For Lincolnshire grower Edward Dale, developing a third seeder for his range of John Dale direct and mintill machines was simply a matter of offering fellow growers a further option.

“We already had the Zero Till, with fixed wide spacing and Seed Hawk tines for direct drilling and the All Till with close spaced tine assemblies of our own design for minimum tillage seed-beds,” he explains. “The Eco Till caters for growers who want to do some of each without having to run a separate machine.”

It caters for that with a knife coulter tine assembly that can be set to different row widths – using spacers rather than by sliding the coulter arms along the frame.

Each assembly comprises two tines on a parallel linkage, with either a semi-pneumatic tyre or a Guttler serrated steel roller providing depth control and post-sowing consolidation. The tyre is likely to be best on lighter soils, says Mr Dale, the cast roller on heavier ground.

“We advocate putting down some fertiliser,” he adds. “So the hopper is divided and the Accord metering system can send fertiliser to the front tine to place it deeper and about 25mm to one side of the seed placed by the second tine.”

Alternatively, the leading tine coulter and spacer blocks can be repositioned to sow direct into stubble in 125mm rows or in 75mm bands spaced 250mm apart.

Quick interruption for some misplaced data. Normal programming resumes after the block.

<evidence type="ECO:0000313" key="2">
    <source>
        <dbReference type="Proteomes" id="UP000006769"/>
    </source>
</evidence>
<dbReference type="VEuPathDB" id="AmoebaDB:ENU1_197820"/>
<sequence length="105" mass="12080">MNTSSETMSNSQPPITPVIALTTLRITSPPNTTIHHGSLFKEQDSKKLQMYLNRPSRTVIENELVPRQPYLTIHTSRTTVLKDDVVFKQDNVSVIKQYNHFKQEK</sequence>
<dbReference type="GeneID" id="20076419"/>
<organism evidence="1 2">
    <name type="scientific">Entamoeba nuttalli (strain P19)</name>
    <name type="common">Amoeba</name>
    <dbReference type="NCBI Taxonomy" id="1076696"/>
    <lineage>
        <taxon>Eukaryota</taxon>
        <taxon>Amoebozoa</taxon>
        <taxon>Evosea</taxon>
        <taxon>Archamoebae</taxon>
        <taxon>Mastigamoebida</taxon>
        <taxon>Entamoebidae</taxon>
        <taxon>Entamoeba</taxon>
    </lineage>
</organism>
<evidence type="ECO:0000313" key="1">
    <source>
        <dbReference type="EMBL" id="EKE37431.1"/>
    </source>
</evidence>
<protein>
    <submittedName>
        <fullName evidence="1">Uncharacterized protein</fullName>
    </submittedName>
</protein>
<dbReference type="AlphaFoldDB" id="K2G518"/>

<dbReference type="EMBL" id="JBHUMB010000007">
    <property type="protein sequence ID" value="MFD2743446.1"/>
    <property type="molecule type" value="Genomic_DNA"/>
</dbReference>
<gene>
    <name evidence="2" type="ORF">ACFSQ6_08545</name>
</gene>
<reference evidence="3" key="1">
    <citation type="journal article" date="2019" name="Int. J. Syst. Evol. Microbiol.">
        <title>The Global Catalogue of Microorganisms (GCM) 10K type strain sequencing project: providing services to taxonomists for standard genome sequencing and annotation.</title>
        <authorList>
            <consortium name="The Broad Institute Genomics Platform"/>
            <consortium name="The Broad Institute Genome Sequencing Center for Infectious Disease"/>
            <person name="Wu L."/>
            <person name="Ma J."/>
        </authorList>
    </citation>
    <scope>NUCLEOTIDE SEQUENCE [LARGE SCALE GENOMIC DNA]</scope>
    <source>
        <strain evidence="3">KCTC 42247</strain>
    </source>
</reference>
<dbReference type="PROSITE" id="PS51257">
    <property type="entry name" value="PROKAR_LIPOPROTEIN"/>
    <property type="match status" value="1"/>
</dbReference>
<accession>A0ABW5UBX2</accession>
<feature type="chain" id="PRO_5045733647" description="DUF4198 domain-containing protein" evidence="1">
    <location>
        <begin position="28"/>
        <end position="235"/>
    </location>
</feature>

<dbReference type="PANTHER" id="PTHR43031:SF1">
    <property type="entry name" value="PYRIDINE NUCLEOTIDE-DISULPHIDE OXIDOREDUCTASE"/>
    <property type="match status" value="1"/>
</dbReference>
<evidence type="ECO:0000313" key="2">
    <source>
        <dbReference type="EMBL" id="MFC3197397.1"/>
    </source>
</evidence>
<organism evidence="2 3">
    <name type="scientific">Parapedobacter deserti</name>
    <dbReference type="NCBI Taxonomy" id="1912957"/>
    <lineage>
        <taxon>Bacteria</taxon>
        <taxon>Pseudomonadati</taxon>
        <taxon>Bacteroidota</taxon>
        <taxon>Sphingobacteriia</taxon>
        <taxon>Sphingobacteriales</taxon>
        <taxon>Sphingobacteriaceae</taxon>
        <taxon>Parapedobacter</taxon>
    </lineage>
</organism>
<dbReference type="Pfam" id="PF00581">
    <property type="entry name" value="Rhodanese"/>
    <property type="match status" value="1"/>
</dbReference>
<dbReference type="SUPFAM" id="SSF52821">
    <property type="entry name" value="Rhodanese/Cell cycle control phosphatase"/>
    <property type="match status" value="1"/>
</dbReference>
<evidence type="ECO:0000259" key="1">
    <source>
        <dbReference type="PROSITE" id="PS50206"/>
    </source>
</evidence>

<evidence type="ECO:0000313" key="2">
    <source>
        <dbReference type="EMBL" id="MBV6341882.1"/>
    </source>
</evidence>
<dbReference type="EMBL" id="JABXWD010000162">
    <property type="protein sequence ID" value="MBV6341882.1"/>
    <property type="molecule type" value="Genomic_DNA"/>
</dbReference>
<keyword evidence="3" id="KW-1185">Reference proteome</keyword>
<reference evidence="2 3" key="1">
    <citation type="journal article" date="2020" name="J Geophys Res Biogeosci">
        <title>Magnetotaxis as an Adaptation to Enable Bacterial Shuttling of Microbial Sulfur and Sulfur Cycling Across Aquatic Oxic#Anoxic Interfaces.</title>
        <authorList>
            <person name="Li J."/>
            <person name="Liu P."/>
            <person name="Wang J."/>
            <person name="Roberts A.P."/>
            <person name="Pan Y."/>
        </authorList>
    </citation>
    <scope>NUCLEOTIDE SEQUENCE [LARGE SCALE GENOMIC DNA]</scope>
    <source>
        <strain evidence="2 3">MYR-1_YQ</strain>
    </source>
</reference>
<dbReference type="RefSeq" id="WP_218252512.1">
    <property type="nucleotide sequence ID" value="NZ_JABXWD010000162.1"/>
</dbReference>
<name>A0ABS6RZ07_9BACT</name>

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Twin knife tines are located on parallel linkage and have screw depth adjustment. Spacers are used to set them up for conventional, band and wide row spacing to suit mintill and direct drilling.

A useful change from the Seed Hawk assembly, he points out, is that the Eco Drill tines have a screw rather than a pin arrangement for adjusting the sowing depth. Also, the hydraulic cylinders that lift the tine coulters out of work can also apply some pressure if needed to ensure consistent penetration in dry, hard conditions.

The 12mm wide knife tines themselves are formed from boron steel with tungsten steel facing and despite getting “excellent penetration”, in Mr Dale’s words, they are said also to make the drill relatively easy to pull – a 6m units needs about 120hp, he reckons.

Given Mr Dale’s interest in confining vehicle passes to the same wheelings where possible, it is not surprising that the trailed Eco Drill is generously equipped in the wheel department. A pair of 710mm wide tractor tyres positioned beneath the hopper behind the coulter frame keeps compaction to a minimum.

Production plans include 4m, 6m and 8m units, including the possibility to extend a 6m drill to 8m in future, either to tackle extra acreage or to fit in with a controlled traffic system.


In summary

• Claydon Hybrid: Mounted direct drill using twin tine cultivate-and-sow system with shear pin or auto reset leading tine protection. Sows 180mm bands at 300mm centres. Sizes: 4.8m and 6m.

• Dale Eco Till: Trailed mintill or direct drill with twin tine coulters providing 125mm conventional, 75mm band or wide-spaced sowing. Sizes: 4m, 6m, 8m.